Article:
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Does anyone flexi-school their Primary-age DC?

(176 Posts)
Machadaynu Tue 19-Feb-13 14:52:24

The kid will be starting school in September, but for various reasons we think she'd be happier being flexi-schooled.

I'm aware that she doesn't need to go to school at all legally, and that if she does, it doesn't need to be full-time until the term in which she turns 5. I'm also aware that any flexi arrangement needs to be made with the head.

What I wondered though is if anyone who has actually done it has any advice about how to get the head to agree?

We would like her to 'flex' one or two days a week, and am considering telling the head of my plans and doing it regardless of consent for the first two terms of they year (before she is 5) as it will be an opportunity (hopefully) for us to demonstrate that it's a workable system, but any thoughts and experiences would be appreciated. Thanks.

simpson Tue 19-Feb-13 18:22:31

My DD did not make friends hugely easily in nursery (aged 3-4) and just seemed to want to talk to the adults in the room and talk about the other kids in a general way iyswim.

But she has benefitted hugely from the child led play and according to her teacher always looks "busy" along side her little side kick (best friend). This has been far more important for her than the academics iyswim.

Having said all that I do have concerns about yr1 but will wait and see what happens...

Enthuse Tue 19-Feb-13 18:39:14

Yes. I flexi schooled throughout reception. In fact I sent my child a term late... Then three dad a week until the summer term and four days a week thereafter. The school had nit tried it before. My child could not read before starting in January. My flexi school involved not being at school... Indent agree with early years education . This stuff about phonics et is rubbish. She ended the year on level nines for nearly all eyfs categories as started year one on level nine books. I asked the teacher If She felt my child had been disadvantages in any way by being out of school and she said definitely not. She had a glowing report. She learned tonread before learning formal phonics but we've caught up with phonics since. It doesn't take long to teach your child stuff at home. The class generally moves at an incremental pace. I would thoroughly recoemdb it. The head left and so I had to stop in year one. Of course you should flexi school if the teacher will allow it.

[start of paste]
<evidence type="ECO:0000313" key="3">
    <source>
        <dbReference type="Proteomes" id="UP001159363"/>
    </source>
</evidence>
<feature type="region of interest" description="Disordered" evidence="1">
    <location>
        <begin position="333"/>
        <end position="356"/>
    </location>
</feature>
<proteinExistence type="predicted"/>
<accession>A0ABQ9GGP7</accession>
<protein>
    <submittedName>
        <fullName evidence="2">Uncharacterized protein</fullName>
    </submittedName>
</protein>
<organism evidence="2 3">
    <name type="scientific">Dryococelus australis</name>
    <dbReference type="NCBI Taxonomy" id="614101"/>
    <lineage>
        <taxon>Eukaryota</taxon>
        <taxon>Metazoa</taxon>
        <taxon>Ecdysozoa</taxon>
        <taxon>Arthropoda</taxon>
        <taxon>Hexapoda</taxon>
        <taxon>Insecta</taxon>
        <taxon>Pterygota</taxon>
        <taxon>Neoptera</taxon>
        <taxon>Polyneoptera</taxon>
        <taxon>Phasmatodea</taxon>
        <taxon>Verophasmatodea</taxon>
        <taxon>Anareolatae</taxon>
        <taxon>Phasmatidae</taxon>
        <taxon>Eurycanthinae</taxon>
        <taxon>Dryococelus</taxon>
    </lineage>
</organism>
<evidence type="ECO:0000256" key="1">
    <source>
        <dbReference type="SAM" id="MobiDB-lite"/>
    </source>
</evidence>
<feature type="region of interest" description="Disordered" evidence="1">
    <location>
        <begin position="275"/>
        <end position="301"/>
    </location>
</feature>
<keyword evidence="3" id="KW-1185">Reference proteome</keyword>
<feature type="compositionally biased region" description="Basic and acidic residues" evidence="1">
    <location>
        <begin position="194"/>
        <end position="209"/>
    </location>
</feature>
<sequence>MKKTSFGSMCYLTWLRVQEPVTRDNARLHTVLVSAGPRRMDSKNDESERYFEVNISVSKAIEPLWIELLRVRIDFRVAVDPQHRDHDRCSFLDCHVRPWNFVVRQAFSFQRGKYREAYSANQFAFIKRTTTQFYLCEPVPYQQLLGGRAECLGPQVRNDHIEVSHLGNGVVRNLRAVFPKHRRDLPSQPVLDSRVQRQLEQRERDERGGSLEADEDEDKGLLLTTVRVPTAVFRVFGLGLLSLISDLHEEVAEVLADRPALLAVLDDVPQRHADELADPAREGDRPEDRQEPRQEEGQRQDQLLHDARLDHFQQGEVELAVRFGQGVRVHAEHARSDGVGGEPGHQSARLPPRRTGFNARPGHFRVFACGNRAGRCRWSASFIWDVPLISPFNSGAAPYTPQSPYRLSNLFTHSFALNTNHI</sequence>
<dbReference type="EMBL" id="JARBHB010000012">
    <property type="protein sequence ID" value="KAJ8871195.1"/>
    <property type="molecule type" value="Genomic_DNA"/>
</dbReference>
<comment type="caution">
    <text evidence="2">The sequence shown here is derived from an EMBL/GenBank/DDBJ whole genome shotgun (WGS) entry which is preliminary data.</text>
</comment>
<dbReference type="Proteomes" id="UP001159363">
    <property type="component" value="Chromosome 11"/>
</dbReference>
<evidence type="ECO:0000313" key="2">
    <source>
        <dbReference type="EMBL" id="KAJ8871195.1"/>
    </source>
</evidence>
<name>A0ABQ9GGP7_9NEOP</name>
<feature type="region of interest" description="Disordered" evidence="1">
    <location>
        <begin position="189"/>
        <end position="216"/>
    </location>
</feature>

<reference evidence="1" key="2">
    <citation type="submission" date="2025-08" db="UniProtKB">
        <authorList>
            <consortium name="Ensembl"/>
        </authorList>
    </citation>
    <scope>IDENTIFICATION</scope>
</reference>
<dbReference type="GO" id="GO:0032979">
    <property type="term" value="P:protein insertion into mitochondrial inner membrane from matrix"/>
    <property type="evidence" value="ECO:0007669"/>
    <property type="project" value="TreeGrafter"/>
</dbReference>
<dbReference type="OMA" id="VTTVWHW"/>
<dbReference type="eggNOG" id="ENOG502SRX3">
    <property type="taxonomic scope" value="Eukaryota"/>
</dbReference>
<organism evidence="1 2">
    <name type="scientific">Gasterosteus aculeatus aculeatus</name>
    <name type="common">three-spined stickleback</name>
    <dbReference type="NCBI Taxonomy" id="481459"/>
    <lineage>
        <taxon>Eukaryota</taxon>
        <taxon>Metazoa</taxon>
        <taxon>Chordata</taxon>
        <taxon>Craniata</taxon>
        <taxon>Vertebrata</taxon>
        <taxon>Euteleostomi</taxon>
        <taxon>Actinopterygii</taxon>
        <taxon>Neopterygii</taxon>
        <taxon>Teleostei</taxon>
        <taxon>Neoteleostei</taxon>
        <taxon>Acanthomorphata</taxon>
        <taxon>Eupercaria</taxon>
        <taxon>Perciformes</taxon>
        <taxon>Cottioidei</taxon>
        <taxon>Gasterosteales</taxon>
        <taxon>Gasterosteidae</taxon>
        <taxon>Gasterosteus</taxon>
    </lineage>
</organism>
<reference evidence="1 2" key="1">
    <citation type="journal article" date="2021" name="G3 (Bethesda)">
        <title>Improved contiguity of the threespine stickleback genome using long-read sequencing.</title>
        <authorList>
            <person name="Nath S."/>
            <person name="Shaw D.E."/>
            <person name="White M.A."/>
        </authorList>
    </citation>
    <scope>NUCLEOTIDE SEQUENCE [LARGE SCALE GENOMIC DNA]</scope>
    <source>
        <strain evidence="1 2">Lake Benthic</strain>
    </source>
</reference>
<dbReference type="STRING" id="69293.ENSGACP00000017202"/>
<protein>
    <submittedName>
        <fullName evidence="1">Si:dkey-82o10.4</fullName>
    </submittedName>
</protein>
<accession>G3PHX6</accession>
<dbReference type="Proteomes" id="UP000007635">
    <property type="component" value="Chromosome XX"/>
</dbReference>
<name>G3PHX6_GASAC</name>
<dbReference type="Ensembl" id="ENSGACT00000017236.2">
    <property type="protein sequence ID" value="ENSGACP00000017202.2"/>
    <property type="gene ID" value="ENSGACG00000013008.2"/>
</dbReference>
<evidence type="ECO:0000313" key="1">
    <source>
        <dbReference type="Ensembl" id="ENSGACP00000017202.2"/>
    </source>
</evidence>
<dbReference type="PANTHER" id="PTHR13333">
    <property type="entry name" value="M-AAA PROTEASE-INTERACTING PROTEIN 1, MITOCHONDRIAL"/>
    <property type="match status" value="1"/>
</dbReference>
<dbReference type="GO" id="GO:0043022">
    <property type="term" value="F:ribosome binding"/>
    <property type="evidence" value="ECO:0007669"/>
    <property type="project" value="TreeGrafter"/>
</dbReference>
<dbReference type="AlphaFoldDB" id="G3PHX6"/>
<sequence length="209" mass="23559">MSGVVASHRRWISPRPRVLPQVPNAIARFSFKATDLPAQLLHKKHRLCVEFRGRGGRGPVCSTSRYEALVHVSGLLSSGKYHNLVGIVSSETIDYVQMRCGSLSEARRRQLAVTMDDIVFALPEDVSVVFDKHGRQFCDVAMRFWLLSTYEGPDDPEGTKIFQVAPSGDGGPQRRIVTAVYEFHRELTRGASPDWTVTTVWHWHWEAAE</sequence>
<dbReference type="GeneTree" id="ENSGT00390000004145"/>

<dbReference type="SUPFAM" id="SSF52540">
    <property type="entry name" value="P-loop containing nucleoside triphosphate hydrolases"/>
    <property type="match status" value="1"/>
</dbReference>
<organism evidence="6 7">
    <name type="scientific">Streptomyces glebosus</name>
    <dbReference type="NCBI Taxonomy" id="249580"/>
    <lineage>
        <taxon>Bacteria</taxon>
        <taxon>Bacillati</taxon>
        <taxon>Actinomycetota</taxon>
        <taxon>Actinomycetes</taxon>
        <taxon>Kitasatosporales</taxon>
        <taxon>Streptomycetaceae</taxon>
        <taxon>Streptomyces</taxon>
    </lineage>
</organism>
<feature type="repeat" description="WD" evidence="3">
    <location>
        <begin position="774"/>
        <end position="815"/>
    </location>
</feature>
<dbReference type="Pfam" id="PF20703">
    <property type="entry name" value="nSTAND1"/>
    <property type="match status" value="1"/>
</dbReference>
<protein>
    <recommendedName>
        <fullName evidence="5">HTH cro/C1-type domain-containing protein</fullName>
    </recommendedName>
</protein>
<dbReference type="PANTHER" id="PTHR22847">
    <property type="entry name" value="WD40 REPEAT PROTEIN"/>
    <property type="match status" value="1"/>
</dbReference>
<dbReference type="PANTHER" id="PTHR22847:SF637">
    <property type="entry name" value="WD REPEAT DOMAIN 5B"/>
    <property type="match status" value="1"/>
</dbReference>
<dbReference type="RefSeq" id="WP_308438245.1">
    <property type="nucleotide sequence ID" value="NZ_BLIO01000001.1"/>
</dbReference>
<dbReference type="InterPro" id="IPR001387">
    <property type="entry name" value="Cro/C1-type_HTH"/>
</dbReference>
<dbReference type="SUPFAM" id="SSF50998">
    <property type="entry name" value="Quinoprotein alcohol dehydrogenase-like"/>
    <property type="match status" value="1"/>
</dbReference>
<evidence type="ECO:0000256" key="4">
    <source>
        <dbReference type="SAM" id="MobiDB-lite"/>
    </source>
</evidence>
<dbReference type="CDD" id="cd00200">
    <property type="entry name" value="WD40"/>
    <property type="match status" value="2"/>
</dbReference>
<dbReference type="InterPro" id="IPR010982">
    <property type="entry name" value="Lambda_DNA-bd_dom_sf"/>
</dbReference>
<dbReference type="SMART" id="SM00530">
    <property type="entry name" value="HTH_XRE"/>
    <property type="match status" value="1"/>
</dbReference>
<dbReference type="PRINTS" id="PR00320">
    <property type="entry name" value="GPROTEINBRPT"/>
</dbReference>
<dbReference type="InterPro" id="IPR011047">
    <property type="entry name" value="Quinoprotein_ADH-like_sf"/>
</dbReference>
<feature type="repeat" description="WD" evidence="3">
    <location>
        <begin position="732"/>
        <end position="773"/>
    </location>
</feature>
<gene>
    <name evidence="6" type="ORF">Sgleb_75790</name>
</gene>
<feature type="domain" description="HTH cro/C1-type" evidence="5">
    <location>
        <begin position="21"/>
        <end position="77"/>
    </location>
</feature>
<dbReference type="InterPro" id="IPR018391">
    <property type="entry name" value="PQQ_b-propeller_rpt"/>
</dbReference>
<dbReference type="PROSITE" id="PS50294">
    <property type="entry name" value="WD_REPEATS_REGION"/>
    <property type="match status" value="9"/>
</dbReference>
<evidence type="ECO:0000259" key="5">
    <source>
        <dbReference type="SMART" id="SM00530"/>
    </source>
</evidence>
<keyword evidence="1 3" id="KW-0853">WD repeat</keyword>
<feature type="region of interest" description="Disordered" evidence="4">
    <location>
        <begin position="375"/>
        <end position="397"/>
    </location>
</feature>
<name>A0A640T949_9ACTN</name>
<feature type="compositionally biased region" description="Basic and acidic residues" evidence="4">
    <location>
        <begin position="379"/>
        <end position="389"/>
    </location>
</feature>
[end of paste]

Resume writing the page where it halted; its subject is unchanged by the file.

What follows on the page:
Enthuse Tue 19-Feb-13 18:41:41

Sorry on iPhone. I don't agree with kids starting formal schooling early.... Is what I meant to say. That was all I said to the head.. That I wanted to be with my child at gone and I did not think she would be in any way disadvantaged by it.

mrz Tue 19-Feb-13 18:44:11

It isn't up the teachers decision to allow or disallow

Enthuse Tue 19-Feb-13 18:47:24

I meant head teacher. So sorry. IPhone. Also flexi schooled mid academic year and therefore had no impact on school finances.

Enthuse Tue 19-Feb-13 19:00:17

To the OP: you could just ask to send your child pt until he or she turns five. This will not be formal flexi schooling (that starts the term after your child turns five or the summer term, whichever comes first). It will therefore have no impact on the ammoint of money the school receives for your child.
If your child turns five after October when finances for the academic year are set you could then ask to extend the flexi schooling knowing it will have no financial consequences for the school.
My child did not suffer socially and the other kids did not seem to notice. By year one she seemed ready for five days a week and was no Longer exhausted after each school day.

mrz Tue 19-Feb-13 19:13:37

I very much doub lt it would be a decision for a head teacher alone.

5madthings Tue 19-Feb-13 19:18:16

It is up to the head teachet of each school, am assuming they will speak to.the teachers who are to be involved but legally it is up to the head teacher.

mrz Tue 19-Feb-13 19:24:31

I'm sure governors and perhaps the LEA will be involved.

5madthings Tue 19-Feb-13 19:27:24

When we did it it was entirely at the discretion of the ht. The lea where not involved and legally dont have to be. Again the ht can talk to the goveners but from a legal pov it is at the discretion of the ht.

drmummmsy Tue 19-Feb-13 19:27:31

could you maybe send her to school full time and do the other educational stuff/learning with her after school and on weekends?

i'm not a home educator in the formal sense, but can see the value in it

5madthings Tue 19-Feb-13 19:30:08

5madthings Tue 19-Feb-13 19:32:49,d.d2k

Enthuse Tue 19-Feb-13 19:33:11

In my case it was the headteacher. From The homeschooling and flexi schooling people I have talked to (including a consultant who intalked to before putting my request To the ht) it is definitely a ht decision. The local authority can have an influence by stating a preference or by structuring funding in such a way as to make it hard for the school but as of 2011 at least he and flexi schooling was at the discretion of the head teacher.